Some of the above answers have done a great job of breaking this questions down, so I'm going to keep it simple. The way I think about time signatures is about feeling.
For instance, if I'm playing in 3/4, then there are three pulses per bar made up of a quarter note for each pulse. If I'm playing in 6/8, then its two pulses per bar with each pulse made up of 3 8th notes. In 12/8, 4 pulses per bar made up of 3 8th notes per pulse.
To expand that, 5/8 is (depending on the accents) 2 pulses per par, one pulse containing 2 8th notes and one containing three 8th notes.
To extend that even further (if you are crazy like me):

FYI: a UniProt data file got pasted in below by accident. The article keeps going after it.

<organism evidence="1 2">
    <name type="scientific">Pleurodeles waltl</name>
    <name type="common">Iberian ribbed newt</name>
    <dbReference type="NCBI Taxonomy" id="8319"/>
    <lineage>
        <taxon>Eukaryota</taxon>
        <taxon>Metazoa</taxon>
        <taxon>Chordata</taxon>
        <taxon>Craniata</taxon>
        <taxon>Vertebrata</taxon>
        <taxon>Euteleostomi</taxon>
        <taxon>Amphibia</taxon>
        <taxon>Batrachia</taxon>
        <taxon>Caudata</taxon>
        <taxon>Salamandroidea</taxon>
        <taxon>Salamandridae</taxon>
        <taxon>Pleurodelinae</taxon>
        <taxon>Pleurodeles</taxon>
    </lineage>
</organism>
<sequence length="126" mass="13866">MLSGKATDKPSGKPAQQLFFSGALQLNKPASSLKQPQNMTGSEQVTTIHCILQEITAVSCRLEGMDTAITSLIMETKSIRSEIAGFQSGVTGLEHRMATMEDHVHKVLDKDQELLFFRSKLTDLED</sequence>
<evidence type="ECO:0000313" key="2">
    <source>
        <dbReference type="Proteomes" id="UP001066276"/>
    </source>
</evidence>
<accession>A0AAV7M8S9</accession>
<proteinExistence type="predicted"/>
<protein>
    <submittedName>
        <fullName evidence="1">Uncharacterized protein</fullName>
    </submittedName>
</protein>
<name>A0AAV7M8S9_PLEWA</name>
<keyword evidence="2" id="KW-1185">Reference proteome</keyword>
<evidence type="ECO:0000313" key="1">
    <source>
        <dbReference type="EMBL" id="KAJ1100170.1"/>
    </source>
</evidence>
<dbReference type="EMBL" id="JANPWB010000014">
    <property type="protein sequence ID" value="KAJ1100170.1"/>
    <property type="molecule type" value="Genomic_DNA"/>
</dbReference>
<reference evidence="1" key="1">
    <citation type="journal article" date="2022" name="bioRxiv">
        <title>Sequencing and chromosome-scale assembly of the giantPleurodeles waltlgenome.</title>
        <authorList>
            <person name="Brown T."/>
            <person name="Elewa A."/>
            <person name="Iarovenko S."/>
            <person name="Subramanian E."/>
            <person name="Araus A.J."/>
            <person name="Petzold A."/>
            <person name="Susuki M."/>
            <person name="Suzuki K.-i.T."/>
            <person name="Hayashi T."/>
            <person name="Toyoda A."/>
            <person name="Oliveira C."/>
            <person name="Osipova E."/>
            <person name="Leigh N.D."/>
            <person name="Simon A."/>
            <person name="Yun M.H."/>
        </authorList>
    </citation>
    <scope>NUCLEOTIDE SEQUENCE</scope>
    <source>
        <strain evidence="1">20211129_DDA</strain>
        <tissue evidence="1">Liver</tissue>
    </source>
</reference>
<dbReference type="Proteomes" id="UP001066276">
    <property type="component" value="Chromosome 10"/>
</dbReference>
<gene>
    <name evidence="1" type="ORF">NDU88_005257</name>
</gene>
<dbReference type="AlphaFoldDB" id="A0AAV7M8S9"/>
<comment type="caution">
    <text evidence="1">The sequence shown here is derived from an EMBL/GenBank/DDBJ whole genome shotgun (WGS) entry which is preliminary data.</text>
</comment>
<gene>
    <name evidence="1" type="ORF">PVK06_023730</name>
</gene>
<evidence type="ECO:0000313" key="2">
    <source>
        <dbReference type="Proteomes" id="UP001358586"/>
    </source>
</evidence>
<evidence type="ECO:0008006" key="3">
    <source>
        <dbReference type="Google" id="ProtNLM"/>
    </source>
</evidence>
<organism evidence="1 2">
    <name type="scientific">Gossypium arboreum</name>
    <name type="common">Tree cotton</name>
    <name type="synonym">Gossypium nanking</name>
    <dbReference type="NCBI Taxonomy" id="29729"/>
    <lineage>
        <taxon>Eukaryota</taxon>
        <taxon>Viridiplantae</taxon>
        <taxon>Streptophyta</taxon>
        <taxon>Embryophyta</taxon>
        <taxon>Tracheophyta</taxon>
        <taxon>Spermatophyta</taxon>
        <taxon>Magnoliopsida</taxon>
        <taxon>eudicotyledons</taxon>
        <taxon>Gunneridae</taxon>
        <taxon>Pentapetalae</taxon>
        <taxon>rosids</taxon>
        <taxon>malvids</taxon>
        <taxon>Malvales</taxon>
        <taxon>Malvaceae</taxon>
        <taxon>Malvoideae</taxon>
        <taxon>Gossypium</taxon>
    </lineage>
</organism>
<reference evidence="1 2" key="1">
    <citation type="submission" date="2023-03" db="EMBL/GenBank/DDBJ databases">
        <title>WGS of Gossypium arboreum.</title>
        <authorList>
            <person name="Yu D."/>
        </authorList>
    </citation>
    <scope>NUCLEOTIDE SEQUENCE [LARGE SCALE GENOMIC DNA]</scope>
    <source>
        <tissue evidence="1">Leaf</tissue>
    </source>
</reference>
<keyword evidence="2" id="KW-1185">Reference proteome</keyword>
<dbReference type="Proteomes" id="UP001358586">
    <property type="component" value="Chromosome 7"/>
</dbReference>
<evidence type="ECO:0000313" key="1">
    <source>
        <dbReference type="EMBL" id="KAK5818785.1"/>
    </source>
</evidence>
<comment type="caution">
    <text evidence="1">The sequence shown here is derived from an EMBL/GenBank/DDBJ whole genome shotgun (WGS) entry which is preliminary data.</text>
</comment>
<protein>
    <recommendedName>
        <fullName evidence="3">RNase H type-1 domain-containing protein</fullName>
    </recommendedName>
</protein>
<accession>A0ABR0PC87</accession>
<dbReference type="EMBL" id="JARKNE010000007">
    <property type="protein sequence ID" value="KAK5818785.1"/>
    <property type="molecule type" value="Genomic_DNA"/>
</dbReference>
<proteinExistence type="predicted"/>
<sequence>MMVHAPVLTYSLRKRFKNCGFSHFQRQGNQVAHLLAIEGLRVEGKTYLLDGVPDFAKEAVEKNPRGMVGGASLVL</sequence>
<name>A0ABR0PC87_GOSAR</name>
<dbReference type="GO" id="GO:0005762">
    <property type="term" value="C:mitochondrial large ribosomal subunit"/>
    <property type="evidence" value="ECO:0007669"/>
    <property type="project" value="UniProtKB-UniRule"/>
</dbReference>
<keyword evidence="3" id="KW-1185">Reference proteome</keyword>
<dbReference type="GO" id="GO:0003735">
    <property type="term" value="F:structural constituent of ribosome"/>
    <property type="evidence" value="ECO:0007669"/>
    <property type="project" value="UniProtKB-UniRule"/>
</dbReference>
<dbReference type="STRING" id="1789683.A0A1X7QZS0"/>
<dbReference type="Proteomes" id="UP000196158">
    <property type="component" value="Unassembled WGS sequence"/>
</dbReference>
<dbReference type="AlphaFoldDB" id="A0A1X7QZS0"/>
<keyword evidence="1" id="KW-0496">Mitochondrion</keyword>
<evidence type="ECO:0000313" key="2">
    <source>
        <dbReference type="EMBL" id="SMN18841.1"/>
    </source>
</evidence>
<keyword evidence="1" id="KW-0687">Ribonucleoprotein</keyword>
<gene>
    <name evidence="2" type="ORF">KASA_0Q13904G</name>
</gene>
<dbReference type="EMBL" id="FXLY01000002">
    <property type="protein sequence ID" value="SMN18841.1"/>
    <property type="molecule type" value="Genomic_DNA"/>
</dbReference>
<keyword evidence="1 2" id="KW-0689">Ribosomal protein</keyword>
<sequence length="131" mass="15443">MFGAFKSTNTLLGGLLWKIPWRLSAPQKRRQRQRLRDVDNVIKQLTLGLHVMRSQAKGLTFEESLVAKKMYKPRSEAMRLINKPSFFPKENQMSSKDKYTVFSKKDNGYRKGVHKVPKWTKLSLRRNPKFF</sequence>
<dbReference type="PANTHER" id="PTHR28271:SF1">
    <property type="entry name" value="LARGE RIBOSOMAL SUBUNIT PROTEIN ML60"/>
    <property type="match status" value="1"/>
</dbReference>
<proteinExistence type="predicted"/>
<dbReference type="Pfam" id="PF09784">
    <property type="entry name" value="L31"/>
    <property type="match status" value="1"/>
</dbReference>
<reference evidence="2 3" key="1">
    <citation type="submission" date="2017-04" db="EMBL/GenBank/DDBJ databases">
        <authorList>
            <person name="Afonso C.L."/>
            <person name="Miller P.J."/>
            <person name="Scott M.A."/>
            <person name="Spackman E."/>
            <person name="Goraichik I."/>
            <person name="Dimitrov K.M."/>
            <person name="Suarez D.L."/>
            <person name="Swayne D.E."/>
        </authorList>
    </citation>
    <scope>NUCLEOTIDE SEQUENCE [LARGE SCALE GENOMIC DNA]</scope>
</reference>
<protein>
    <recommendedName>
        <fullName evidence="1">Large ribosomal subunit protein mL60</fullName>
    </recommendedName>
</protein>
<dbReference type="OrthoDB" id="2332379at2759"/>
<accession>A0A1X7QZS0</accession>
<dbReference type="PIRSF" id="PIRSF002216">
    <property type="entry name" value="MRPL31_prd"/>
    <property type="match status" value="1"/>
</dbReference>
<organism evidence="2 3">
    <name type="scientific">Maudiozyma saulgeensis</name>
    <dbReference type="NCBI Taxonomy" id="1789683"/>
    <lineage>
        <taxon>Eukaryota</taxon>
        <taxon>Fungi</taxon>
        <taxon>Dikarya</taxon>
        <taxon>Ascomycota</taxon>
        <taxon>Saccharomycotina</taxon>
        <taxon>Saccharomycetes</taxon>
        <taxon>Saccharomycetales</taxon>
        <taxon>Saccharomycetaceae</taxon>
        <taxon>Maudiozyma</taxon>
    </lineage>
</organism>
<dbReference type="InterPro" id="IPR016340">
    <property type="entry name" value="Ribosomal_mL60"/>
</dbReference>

I would feel it in 3 groups:
1 group of 7/16 - so 3 pulses, 2 pulses of 2 16th notes, 1 of 3 16th notes,
1 group of 5/16 - 2 pulses, one pulse of 2 16th notes and one pulse of 3 16th notes,
and then another group of 7/16.
A lot of this depends on the piece of music of course, as a melody might not be easily subdivided into pulses, but again, these are common ones, and you will be able to feel a large number of tunes with these sort of ideas.
My suggestion is to listen to the music, break it up into recognisable pulses, then work out how the melody travels over them, and then go from there.